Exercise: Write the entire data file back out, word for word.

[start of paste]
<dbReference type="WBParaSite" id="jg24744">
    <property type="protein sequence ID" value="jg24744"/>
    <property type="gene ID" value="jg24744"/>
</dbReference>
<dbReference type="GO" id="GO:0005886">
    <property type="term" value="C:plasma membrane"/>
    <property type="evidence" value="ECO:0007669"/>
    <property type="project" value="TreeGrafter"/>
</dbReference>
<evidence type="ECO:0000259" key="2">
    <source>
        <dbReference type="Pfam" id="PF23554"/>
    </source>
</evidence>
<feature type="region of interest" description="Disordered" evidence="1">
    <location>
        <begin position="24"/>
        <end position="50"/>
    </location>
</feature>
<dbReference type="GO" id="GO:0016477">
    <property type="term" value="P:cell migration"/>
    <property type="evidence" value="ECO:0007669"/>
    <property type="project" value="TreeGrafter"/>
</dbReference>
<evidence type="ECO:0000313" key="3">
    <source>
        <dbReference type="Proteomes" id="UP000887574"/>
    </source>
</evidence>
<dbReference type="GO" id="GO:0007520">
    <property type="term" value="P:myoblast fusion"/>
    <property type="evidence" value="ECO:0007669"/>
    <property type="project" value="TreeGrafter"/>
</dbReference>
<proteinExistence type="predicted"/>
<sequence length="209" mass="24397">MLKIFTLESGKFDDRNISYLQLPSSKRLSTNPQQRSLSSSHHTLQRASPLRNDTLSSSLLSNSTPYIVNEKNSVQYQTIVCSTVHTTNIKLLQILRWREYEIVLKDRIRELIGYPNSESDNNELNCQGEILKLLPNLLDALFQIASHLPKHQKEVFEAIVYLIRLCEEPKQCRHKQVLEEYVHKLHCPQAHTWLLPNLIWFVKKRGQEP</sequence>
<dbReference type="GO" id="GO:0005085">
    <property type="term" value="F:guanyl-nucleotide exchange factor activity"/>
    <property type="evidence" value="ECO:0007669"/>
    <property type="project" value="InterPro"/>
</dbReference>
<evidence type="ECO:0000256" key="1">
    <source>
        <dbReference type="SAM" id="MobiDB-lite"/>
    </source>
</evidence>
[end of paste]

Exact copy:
<dbReference type="WBParaSite" id="jg24744">
    <property type="protein sequence ID" value="jg24744"/>
    <property type="gene ID" value="jg24744"/>
</dbReference>
<dbReference type="GO" id="GO:0005886">
    <property type="term" value="C:plasma membrane"/>
    <property type="evidence" value="ECO:0007669"/>
    <property type="project" value="TreeGrafter"/>
</dbReference>
<evidence type="ECO:0000259" key="2">
    <source>
        <dbReference type="Pfam" id="PF23554"/>
    </source>
</evidence>
<feature type="region of interest" description="Disordered" evidence="1">
    <location>
        <begin position="24"/>
        <end position="50"/>
    </location>
</feature>
<dbReference type="GO" id="GO:0016477">
    <property type="term" value="P:cell migration"/>
    <property type="evidence" value="ECO:0007669"/>
    <property type="project" value="TreeGrafter"/>
</dbReference>
<evidence type="ECO:0000313" key="3">
    <source>
        <dbReference type="Proteomes" id="UP000887574"/>
    </source>
</evidence>
<dbReference type="GO" id="GO:0007520">
    <property type="term" value="P:myoblast fusion"/>
    <property type="evidence" value="ECO:0007669"/>
    <property type="project" value="TreeGrafter"/>
</dbReference>
<proteinExistence type="predicted"/>
<sequence length="209" mass="24397">MLKIFTLESGKFDDRNISYLQLPSSKRLSTNPQQRSLSSSHHTLQRASPLRNDTLSSSLLSNSTPYIVNEKNSVQYQTIVCSTVHTTNIKLLQILRWREYEIVLKDRIRELIGYPNSESDNNELNCQGEILKLLPNLLDALFQIASHLPKHQKEVFEAIVYLIRLCEEPKQCRHKQVLEEYVHKLHCPQAHTWLLPNLIWFVKKRGQEP</sequence>
<dbReference type="GO" id="GO:0005085">
    <property type="term" value="F:guanyl-nucleotide exchange factor activity"/>
    <property type="evidence" value="ECO:0007669"/>
    <property type="project" value="InterPro"/>
</dbReference>
<evidence type="ECO:0000256" key="1">
    <source>
        <dbReference type="SAM" id="MobiDB-lite"/>
    </source>
</evidence>